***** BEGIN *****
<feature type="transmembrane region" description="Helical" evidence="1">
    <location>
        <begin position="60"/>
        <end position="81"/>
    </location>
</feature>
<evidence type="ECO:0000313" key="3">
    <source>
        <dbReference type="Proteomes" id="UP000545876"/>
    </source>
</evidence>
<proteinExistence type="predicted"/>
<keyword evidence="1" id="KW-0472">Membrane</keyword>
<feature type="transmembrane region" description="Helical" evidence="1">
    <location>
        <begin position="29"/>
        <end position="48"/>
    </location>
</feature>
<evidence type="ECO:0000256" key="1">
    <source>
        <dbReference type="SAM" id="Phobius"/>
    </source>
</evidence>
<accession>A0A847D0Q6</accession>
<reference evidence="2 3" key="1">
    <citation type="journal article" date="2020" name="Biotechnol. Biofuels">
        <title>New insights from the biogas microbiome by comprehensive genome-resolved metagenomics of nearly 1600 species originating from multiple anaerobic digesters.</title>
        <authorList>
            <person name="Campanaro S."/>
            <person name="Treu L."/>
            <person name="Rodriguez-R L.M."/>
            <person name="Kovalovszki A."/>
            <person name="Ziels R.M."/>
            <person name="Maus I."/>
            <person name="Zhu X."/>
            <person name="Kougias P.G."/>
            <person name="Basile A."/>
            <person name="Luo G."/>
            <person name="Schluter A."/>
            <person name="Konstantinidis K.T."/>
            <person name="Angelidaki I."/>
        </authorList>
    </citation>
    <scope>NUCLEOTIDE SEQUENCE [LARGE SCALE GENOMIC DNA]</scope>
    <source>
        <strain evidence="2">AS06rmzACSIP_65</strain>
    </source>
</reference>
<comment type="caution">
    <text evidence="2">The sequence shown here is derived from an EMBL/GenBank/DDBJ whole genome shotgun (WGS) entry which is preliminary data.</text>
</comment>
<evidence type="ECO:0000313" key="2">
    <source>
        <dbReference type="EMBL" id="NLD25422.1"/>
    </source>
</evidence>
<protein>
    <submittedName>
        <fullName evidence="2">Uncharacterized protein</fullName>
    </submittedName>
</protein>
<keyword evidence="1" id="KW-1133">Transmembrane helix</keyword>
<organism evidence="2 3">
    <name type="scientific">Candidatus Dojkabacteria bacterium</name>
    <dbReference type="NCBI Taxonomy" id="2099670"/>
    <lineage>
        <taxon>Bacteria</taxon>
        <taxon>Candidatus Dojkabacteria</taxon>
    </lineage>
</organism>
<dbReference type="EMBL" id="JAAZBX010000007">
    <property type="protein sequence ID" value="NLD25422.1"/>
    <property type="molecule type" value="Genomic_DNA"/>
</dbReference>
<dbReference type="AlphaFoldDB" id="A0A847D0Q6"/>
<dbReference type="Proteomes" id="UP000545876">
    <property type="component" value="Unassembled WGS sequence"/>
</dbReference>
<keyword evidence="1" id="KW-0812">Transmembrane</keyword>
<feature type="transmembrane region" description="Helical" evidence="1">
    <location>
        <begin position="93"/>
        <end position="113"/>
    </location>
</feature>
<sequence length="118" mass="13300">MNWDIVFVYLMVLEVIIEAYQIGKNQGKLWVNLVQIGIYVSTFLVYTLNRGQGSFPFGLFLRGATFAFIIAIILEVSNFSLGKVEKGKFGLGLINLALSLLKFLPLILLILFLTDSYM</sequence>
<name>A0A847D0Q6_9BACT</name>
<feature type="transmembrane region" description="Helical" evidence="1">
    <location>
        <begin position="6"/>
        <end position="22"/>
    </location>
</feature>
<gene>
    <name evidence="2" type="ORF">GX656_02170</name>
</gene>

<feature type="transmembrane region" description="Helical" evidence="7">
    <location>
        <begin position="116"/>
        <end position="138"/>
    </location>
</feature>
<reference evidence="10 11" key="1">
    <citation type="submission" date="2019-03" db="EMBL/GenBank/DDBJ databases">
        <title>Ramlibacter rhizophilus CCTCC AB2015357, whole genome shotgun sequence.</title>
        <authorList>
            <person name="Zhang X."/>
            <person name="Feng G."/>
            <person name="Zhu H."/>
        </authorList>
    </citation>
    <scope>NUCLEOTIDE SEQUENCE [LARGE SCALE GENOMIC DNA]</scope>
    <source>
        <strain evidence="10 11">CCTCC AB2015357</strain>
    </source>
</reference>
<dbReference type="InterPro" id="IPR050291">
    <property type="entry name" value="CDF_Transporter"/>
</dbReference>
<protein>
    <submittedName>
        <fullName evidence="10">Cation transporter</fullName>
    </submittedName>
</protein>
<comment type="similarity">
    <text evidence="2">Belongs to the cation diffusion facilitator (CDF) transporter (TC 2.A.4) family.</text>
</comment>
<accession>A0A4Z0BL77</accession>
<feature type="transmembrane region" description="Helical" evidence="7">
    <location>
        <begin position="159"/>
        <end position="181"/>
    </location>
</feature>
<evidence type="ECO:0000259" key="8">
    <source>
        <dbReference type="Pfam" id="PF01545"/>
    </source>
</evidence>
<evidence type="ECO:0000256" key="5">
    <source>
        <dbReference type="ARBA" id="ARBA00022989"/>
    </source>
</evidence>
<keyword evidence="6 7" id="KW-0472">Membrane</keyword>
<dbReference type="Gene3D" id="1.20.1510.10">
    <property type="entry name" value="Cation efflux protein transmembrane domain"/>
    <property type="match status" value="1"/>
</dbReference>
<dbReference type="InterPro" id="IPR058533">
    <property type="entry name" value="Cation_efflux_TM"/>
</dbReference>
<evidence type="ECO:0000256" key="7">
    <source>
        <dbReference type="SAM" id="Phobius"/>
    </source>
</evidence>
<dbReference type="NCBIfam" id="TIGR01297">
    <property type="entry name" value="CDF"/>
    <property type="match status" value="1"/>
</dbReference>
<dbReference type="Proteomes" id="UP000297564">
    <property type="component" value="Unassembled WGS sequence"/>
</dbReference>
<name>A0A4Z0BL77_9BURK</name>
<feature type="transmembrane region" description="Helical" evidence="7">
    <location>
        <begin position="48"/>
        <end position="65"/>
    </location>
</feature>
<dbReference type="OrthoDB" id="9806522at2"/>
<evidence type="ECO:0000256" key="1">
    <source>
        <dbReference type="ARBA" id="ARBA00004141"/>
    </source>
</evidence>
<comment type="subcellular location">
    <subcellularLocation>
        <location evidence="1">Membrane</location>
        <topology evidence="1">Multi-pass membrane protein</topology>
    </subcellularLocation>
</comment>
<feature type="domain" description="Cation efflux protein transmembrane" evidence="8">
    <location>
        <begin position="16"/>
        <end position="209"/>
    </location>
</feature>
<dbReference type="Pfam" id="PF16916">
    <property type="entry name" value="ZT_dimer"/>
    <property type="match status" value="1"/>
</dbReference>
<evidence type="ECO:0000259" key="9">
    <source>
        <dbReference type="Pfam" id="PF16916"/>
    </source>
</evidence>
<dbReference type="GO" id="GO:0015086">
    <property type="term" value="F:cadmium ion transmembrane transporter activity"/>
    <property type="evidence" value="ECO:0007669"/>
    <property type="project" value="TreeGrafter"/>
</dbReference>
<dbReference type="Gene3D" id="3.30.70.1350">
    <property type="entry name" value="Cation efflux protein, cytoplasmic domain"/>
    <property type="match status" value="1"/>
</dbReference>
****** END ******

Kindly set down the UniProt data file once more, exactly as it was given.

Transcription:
<feature type="transmembrane region" description="Helical" evidence="1">
    <location>
        <begin position="60"/>
        <end position="81"/>
    </location>
</feature>
<evidence type="ECO:0000313" key="3">
    <source>
        <dbReference type="Proteomes" id="UP000545876"/>
    </source>
</evidence>
<proteinExistence type="predicted"/>
<keyword evidence="1" id="KW-0472">Membrane</keyword>
<feature type="transmembrane region" description="Helical" evidence="1">
    <location>
        <begin position="29"/>
        <end position="48"/>
    </location>
</feature>
<evidence type="ECO:0000256" key="1">
    <source>
        <dbReference type="SAM" id="Phobius"/>
    </source>
</evidence>
<accession>A0A847D0Q6</accession>
<reference evidence="2 3" key="1">
    <citation type="journal article" date="2020" name="Biotechnol. Biofuels">
        <title>New insights from the biogas microbiome by comprehensive genome-resolved metagenomics of nearly 1600 species originating from multiple anaerobic digesters.</title>
        <authorList>
            <person name="Campanaro S."/>
            <person name="Treu L."/>
            <person name="Rodriguez-R L.M."/>
            <person name="Kovalovszki A."/>
            <person name="Ziels R.M."/>
            <person name="Maus I."/>
            <person name="Zhu X."/>
            <person name="Kougias P.G."/>
            <person name="Basile A."/>
            <person name="Luo G."/>
            <person name="Schluter A."/>
            <person name="Konstantinidis K.T."/>
            <person name="Angelidaki I."/>
        </authorList>
    </citation>
    <scope>NUCLEOTIDE SEQUENCE [LARGE SCALE GENOMIC DNA]</scope>
    <source>
        <strain evidence="2">AS06rmzACSIP_65</strain>
    </source>
</reference>
<comment type="caution">
    <text evidence="2">The sequence shown here is derived from an EMBL/GenBank/DDBJ whole genome shotgun (WGS) entry which is preliminary data.</text>
</comment>
<evidence type="ECO:0000313" key="2">
    <source>
        <dbReference type="EMBL" id="NLD25422.1"/>
    </source>
</evidence>
<protein>
    <submittedName>
        <fullName evidence="2">Uncharacterized protein</fullName>
    </submittedName>
</protein>
<keyword evidence="1" id="KW-1133">Transmembrane helix</keyword>
<organism evidence="2 3">
    <name type="scientific">Candidatus Dojkabacteria bacterium</name>
    <dbReference type="NCBI Taxonomy" id="2099670"/>
    <lineage>
        <taxon>Bacteria</taxon>
        <taxon>Candidatus Dojkabacteria</taxon>
    </lineage>
</organism>
<dbReference type="EMBL" id="JAAZBX010000007">
    <property type="protein sequence ID" value="NLD25422.1"/>
    <property type="molecule type" value="Genomic_DNA"/>
</dbReference>
<dbReference type="AlphaFoldDB" id="A0A847D0Q6"/>
<dbReference type="Proteomes" id="UP000545876">
    <property type="component" value="Unassembled WGS sequence"/>
</dbReference>
<keyword evidence="1" id="KW-0812">Transmembrane</keyword>
<feature type="transmembrane region" description="Helical" evidence="1">
    <location>
        <begin position="93"/>
        <end position="113"/>
    </location>
</feature>
<sequence length="118" mass="13300">MNWDIVFVYLMVLEVIIEAYQIGKNQGKLWVNLVQIGIYVSTFLVYTLNRGQGSFPFGLFLRGATFAFIIAIILEVSNFSLGKVEKGKFGLGLINLALSLLKFLPLILLILFLTDSYM</sequence>
<name>A0A847D0Q6_9BACT</name>
<feature type="transmembrane region" description="Helical" evidence="1">
    <location>
        <begin position="6"/>
        <end position="22"/>
    </location>
</feature>
<gene>
    <name evidence="2" type="ORF">GX656_02170</name>
</gene>

<feature type="transmembrane region" description="Helical" evidence="7">
    <location>
        <begin position="116"/>
        <end position="138"/>
    </location>
</feature>
<reference evidence="10 11" key="1">
    <citation type="submission" date="2019-03" db="EMBL/GenBank/DDBJ databases">
        <title>Ramlibacter rhizophilus CCTCC AB2015357, whole genome shotgun sequence.</title>
        <authorList>
            <person name="Zhang X."/>
            <person name="Feng G."/>
            <person name="Zhu H."/>
        </authorList>
    </citation>
    <scope>NUCLEOTIDE SEQUENCE [LARGE SCALE GENOMIC DNA]</scope>
    <source>
        <strain evidence="10 11">CCTCC AB2015357</strain>
    </source>
</reference>
<dbReference type="InterPro" id="IPR050291">
    <property type="entry name" value="CDF_Transporter"/>
</dbReference>
<protein>
    <submittedName>
        <fullName evidence="10">Cation transporter</fullName>
    </submittedName>
</protein>
<comment type="similarity">
    <text evidence="2">Belongs to the cation diffusion facilitator (CDF) transporter (TC 2.A.4) family.</text>
</comment>
<accession>A0A4Z0BL77</accession>
<feature type="transmembrane region" description="Helical" evidence="7">
    <location>
        <begin position="159"/>
        <end position="181"/>
    </location>
</feature>
<evidence type="ECO:0000259" key="8">
    <source>
        <dbReference type="Pfam" id="PF01545"/>
    </source>
</evidence>
<evidence type="ECO:0000256" key="5">
    <source>
        <dbReference type="ARBA" id="ARBA00022989"/>
    </source>
</evidence>
<keyword evidence="6 7" id="KW-0472">Membrane</keyword>
<dbReference type="Gene3D" id="1.20.1510.10">
    <property type="entry name" value="Cation efflux protein transmembrane domain"/>
    <property type="match status" value="1"/>
</dbReference>
<dbReference type="InterPro" id="IPR058533">
    <property type="entry name" value="Cation_efflux_TM"/>
</dbReference>
<evidence type="ECO:0000256" key="7">
    <source>
        <dbReference type="SAM" id="Phobius"/>
    </source>
</evidence>
<dbReference type="NCBIfam" id="TIGR01297">
    <property type="entry name" value="CDF"/>
    <property type="match status" value="1"/>
</dbReference>
<dbReference type="Proteomes" id="UP000297564">
    <property type="component" value="Unassembled WGS sequence"/>
</dbReference>
<name>A0A4Z0BL77_9BURK</name>
<feature type="transmembrane region" description="Helical" evidence="7">
    <location>
        <begin position="48"/>
        <end position="65"/>
    </location>
</feature>
<dbReference type="OrthoDB" id="9806522at2"/>
<evidence type="ECO:0000256" key="1">
    <source>
        <dbReference type="ARBA" id="ARBA00004141"/>
    </source>
</evidence>
<comment type="subcellular location">
    <subcellularLocation>
        <location evidence="1">Membrane</location>
        <topology evidence="1">Multi-pass membrane protein</topology>
    </subcellularLocation>
</comment>
<feature type="domain" description="Cation efflux protein transmembrane" evidence="8">
    <location>
        <begin position="16"/>
        <end position="209"/>
    </location>
</feature>
<dbReference type="Pfam" id="PF16916">
    <property type="entry name" value="ZT_dimer"/>
    <property type="match status" value="1"/>
</dbReference>
<evidence type="ECO:0000259" key="9">
    <source>
        <dbReference type="Pfam" id="PF16916"/>
    </source>
</evidence>
<dbReference type="GO" id="GO:0015086">
    <property type="term" value="F:cadmium ion transmembrane transporter activity"/>
    <property type="evidence" value="ECO:0007669"/>
    <property type="project" value="TreeGrafter"/>
</dbReference>
<dbReference type="Gene3D" id="3.30.70.1350">
    <property type="entry name" value="Cation efflux protein, cytoplasmic domain"/>
    <property type="match status" value="1"/>
</dbReference>